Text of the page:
Científicos y delincuentes utilizan caminos paralelos para alcanzar el éxito – gracias a @cooking_ideas


*Extracto (…)

La creatividad se puede desarrollar en muy diversas áreas: uno puede ser un gran músico, como Charles Mingus, un científico innovador, como Rodolfo Llinás, o un narcotraficante audaz, como Frank Lucas (que interpretó Denzel Washington en el biopic “American Gangster”), quien introdujo grandes cantidades de heroína en Estados Unidos utilizando los ataúdes de los soldados fallecidos en Vietnam.

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“Ambos ámbitos están ocupados sobre todo por hombres jóvenes que empiezan a formarse ya de adolescentes, que se introducen en organizaciones más amplias a partir de los 20 años, que viajan a cierta distancia para convertirse en los mejores en su trabajo y que cuentan con mentores que les guían”, según resume Susan Pinker en su libro “La paradoja sexual”.

Pinker, hermana del asombroso Steven Pinker, basa su afirmación en el insólito estudio “The crime-genius connection” [.pdf], que realizó en 2003 el psicólogo Satoshi Kanazawa a partir de las biografías de 280 científicos y que luego cotejó con las biografías de notables delincuentes. Kanawaza descubrió que la mayoría de los grandes hallazgos de los científicos (y de las mejores obras de los artistas) se producen antes de los 25 años de edad, para luego decaer y, en su gran mayoría, vivir de las rentas. Como dice el psicólogo en el prólogo de su estudio,

Paul MacCartney no ha escrito un éxito de ventas en años y se pasa la vida pintando. J. D. Salinger ahora vive en reclusión social y no ha publicado nada en 30 años. Orson Welles no tenía más que 26 años cuando escribió, produjo, dirigió y protagonizó “Ciudadano Kane”, que muchos consideran su mejor película. La relación entre la edad y el genio parece ser la misma en el ámbito científico”.

La explicación que da Kanawaza a esta explosión precoz seguida de una lenta decadencia se llama testosterona, la hormona que define en gran medida la masculinidad:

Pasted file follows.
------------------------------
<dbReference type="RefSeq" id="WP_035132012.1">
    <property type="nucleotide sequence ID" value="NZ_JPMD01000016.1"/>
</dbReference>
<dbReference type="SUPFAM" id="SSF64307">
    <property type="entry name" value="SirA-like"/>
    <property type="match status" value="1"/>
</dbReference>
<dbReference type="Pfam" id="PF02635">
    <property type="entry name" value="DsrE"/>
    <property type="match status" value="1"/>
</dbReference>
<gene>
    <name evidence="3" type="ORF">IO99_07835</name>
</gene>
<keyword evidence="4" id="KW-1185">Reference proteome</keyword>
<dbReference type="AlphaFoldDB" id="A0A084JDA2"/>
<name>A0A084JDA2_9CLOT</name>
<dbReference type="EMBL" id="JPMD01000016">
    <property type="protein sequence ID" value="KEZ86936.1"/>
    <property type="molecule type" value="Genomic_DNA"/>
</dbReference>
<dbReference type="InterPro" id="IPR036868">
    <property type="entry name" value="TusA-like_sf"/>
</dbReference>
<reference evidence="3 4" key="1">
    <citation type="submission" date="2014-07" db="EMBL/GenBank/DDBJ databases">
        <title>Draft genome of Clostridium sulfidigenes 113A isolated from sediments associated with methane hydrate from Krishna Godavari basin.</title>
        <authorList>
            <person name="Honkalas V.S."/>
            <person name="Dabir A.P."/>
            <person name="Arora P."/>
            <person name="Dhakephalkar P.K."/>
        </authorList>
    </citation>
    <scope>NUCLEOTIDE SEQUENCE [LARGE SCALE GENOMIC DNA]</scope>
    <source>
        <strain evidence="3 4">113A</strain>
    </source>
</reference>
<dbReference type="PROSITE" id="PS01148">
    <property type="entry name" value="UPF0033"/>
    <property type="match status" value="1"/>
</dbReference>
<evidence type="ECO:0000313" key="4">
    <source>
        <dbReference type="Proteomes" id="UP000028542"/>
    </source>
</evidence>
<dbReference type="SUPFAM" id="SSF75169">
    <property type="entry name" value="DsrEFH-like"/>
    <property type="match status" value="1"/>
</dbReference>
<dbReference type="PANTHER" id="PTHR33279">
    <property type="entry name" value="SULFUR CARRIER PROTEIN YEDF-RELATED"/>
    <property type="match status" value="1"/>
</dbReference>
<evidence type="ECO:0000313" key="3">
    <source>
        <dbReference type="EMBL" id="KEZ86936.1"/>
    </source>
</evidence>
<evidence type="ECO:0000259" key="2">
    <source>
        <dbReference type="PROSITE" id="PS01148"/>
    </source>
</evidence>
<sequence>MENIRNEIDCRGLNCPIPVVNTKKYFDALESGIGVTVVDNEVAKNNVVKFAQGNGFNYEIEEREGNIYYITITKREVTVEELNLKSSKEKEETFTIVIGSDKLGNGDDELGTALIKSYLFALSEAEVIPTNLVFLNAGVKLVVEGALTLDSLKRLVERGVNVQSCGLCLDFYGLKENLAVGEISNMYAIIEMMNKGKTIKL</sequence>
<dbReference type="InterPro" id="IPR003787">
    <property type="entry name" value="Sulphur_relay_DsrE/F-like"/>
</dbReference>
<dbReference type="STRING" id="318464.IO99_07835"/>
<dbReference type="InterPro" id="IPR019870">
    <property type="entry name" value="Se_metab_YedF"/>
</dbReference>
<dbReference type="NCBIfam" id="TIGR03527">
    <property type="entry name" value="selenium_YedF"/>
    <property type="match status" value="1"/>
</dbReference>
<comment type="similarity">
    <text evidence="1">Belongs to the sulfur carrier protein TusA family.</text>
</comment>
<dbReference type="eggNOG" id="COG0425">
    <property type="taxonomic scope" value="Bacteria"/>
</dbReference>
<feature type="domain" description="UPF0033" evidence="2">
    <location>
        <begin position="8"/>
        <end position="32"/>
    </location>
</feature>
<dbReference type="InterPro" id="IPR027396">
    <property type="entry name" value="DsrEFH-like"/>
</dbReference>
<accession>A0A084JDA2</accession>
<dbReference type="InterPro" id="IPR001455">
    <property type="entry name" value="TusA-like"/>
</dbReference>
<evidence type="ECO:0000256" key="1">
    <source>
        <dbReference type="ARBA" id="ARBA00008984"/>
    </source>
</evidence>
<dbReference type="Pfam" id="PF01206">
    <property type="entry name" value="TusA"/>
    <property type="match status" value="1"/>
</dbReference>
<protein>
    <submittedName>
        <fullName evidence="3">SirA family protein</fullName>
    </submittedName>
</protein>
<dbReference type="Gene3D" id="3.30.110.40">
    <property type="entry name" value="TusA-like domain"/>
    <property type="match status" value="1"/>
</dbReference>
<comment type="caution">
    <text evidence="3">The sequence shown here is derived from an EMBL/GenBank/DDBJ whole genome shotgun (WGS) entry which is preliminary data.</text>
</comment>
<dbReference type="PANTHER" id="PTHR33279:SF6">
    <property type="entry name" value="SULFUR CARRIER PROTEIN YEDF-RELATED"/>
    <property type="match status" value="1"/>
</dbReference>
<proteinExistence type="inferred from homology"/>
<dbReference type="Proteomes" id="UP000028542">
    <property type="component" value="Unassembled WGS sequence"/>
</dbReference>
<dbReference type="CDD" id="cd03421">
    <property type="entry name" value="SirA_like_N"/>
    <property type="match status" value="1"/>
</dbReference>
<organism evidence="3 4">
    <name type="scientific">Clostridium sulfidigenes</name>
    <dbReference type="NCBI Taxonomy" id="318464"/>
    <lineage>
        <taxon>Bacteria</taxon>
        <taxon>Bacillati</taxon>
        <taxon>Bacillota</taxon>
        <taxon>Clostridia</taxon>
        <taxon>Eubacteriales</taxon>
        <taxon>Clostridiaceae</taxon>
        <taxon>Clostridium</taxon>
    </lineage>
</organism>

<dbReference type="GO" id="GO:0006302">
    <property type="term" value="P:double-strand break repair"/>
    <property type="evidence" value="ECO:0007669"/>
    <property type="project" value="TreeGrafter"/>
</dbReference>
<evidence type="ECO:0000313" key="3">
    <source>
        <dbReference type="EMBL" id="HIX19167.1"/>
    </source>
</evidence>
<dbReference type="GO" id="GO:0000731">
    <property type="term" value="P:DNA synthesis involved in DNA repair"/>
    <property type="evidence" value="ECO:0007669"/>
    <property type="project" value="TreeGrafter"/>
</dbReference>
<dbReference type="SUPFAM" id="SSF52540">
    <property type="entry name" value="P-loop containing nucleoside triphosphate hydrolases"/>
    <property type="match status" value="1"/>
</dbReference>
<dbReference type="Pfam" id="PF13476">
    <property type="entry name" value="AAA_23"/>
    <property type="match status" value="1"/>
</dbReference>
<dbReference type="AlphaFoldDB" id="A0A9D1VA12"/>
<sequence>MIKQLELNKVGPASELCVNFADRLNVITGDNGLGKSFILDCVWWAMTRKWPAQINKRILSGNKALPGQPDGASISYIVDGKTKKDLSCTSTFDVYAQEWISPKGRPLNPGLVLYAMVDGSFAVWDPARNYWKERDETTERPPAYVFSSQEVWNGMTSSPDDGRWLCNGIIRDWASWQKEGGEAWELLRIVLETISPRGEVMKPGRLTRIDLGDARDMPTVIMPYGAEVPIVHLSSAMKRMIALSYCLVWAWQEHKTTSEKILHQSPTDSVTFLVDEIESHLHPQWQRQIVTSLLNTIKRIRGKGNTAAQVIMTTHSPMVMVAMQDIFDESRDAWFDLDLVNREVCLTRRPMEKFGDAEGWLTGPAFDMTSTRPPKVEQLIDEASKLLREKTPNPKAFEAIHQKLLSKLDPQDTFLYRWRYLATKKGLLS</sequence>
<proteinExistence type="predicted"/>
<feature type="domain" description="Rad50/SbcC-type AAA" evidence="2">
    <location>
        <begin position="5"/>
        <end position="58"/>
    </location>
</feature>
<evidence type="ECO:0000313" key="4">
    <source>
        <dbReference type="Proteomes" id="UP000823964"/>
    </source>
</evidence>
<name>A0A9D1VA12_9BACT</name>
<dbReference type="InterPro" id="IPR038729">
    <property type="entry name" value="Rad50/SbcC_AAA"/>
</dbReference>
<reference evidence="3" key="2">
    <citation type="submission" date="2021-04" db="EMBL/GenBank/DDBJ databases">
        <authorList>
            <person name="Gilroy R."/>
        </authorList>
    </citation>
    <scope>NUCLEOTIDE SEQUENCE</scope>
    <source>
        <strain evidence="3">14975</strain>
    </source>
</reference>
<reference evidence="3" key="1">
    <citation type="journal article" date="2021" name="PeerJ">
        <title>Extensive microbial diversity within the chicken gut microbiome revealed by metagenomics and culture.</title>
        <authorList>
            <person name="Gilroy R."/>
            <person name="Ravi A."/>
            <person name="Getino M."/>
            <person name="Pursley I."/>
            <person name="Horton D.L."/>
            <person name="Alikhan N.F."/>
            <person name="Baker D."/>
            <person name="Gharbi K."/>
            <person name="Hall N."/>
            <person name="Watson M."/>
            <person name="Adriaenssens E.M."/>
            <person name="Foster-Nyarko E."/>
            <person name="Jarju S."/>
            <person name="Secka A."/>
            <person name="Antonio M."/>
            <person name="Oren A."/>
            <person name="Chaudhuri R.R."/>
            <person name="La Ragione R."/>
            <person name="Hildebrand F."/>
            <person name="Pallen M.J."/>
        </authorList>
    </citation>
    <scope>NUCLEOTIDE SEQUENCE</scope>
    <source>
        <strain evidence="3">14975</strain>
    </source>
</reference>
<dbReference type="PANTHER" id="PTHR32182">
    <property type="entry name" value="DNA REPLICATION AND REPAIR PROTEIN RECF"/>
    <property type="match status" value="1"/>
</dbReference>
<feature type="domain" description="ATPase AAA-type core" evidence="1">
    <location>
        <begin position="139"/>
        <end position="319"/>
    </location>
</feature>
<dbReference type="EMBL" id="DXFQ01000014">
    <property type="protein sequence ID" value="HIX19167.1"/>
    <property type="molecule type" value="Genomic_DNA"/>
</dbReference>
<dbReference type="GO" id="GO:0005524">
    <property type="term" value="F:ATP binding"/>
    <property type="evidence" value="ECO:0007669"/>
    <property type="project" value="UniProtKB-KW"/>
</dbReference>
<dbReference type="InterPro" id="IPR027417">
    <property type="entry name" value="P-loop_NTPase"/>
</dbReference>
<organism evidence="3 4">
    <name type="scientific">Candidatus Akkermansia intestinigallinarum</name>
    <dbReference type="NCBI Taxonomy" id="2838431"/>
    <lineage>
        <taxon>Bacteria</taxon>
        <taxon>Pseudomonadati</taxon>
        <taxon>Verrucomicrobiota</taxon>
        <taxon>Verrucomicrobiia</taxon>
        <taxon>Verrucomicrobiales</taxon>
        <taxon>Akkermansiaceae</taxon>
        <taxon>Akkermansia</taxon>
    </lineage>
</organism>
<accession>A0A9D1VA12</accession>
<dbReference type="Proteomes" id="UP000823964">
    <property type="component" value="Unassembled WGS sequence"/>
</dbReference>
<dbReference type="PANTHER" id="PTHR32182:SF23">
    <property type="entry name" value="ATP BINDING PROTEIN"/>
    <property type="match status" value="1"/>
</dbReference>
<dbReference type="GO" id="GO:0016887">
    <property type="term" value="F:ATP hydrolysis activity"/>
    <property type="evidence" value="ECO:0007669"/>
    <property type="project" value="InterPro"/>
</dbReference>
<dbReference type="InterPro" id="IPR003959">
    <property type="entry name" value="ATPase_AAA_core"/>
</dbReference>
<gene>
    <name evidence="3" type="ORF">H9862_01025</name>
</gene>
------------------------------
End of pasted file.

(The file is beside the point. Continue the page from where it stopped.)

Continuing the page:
“Los delincuentes y los genios evolucionan son altamente competitivos en la primera edad adulta pero “se apagan” cuando se casan y tienen hijos. Los fluctuantes niveles de testosterona, que descienden cuando los hombres se casan y tienen hijos, pueden ofrecer la microfundación bioquímica para este mecanismo psicológico”.

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The Economist and the Human Potential

If TED is about “Ideas Worth Spreading,” then the Economist’s Ideas Economy conference series is – as the title would suggest – about ideas worth monetizing. It’s the Economist, stupid! The venerable publication, a notorious late adopter, has realized that despite solid market standing it must reinvent itself to survive, both through a suite of new digital products and by branching out into the conference business. The focus on Innovation (as in “a commercialized original idea,” as the excellent moderator Vijay Vaitheeswaran defined it in his opening remarks) is a natural fit: The Economist has always stood for liberal economic policies and liberal social values – which is typically the kind of fabric that innovation thrives in.


By Tim Leberecht – //designmind.frogdesign.com